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BWW Special Coverage: Everyman Theatre Announces 25th Anniversary Season...Its Biggest Season Yet

When I heard that the Everyman Theatre was offering a different way of presenting their line-up for the new season using their cadre of actors from their Resident Acting Company presenting snippets from each production on Monday night, May 4, I knew I couldn't miss it. But, unfortunately, I had a problem. For Monday night, May 4, I would be preparing myself for a colonoscopy (and you know what they entails) for May 5. So what is one to do. Well, you weigh your priorities and rescheduled my procedure! And I'm so glad I did.

The Everyman stage was filled with eight members of the Resident Acting Company, Resident Scenic Designer Daniel Ettinger, and Kyle Prue, Director of Production.

Jonathan Waller, the theater's new Managing Director, spoke eloquently about the new season and his relationship to the theater. The former Everyman Marketing Director related that when the theater moved into its new home on Fayette Street, they increased their subscriber base by 1,000. They now have close to 5,000. He boasted (and understandably so) that the average theater has a subscriber renewal rate of 72% but at Everyman it is 85%. Waller also mentioned the five Baltimore City high schools that are invited to attend student matinees at NO cost to the students.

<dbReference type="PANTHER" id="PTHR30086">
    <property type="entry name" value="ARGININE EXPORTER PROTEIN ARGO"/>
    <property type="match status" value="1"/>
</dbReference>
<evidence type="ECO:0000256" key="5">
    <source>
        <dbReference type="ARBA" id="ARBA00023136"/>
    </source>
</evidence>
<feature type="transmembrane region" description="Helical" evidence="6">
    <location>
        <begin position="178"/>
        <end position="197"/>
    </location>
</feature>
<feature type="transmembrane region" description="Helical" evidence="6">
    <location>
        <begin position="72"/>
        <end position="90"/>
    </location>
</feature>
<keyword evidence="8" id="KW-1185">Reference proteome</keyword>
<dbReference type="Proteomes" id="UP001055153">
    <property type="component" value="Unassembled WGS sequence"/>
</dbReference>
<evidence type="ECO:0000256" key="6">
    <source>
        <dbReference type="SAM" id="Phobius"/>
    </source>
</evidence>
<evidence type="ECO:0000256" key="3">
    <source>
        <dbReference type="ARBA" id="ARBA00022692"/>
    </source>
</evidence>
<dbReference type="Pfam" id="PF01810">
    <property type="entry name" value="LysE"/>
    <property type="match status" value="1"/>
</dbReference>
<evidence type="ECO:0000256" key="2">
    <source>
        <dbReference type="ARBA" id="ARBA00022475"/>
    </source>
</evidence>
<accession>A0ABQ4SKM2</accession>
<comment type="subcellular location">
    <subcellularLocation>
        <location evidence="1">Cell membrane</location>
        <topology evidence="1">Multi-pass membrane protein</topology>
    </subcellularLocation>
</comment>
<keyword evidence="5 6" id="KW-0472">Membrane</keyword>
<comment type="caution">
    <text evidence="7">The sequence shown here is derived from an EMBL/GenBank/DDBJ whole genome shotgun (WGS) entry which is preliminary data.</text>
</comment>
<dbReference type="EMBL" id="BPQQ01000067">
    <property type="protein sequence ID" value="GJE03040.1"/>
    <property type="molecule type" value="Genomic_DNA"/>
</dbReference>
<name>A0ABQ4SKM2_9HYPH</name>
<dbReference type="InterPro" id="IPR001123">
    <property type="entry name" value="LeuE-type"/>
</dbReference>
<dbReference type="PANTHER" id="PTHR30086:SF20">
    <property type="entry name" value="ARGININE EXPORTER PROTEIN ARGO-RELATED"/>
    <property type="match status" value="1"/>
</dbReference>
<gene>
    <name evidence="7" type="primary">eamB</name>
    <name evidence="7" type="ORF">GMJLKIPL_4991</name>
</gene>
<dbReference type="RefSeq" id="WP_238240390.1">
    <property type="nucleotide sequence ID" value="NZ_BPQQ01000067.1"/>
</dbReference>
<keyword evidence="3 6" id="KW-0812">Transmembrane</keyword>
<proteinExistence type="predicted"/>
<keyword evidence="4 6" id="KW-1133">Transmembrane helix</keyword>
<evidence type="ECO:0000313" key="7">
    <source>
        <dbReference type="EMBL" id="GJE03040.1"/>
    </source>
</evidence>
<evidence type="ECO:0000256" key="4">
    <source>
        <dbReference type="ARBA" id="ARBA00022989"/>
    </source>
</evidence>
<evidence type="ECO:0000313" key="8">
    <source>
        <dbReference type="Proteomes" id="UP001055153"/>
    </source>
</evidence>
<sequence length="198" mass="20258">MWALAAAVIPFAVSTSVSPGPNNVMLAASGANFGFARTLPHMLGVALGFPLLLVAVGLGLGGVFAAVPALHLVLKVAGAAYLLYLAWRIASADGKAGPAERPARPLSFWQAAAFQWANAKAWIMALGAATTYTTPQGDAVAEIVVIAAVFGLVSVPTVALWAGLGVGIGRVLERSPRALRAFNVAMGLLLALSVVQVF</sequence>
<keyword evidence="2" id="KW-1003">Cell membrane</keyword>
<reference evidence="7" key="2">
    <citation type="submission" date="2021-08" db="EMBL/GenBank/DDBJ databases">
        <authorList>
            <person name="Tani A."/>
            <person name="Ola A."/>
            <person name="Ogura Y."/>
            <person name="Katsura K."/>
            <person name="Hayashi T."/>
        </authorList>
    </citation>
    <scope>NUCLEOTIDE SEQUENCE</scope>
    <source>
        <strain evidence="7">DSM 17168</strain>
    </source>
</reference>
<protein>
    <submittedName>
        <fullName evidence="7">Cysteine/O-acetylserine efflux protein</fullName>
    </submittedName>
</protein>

To make theater accessible as possible to the community, to mark their 25th anniversary, all tickets to preview performances will be $25. They will also continue their PAY WHAT YOU CAN performances which are the evening before the first preview, the $10 student tickets for Sunday nights, and their offer of 1/2 price rush seats 30 minutes before curtain.

Waller then introduced Artistic Director Vince Lancisi who was greeted with a standing ovation. He proudly asserted "We're going to up our game". He recalled that the old Mechanic Theatre once had 15,000 subscribers and then asked "Why not Everyman?" Lancisi raved about his Resident Acting Company and mentioned there are only about 7 or 8 similar theaters across the country that continue to pay a "living wage" to members of resident acting companies. To introduce their "biggest season ever", he introduced Kyle Prue, Director of Production.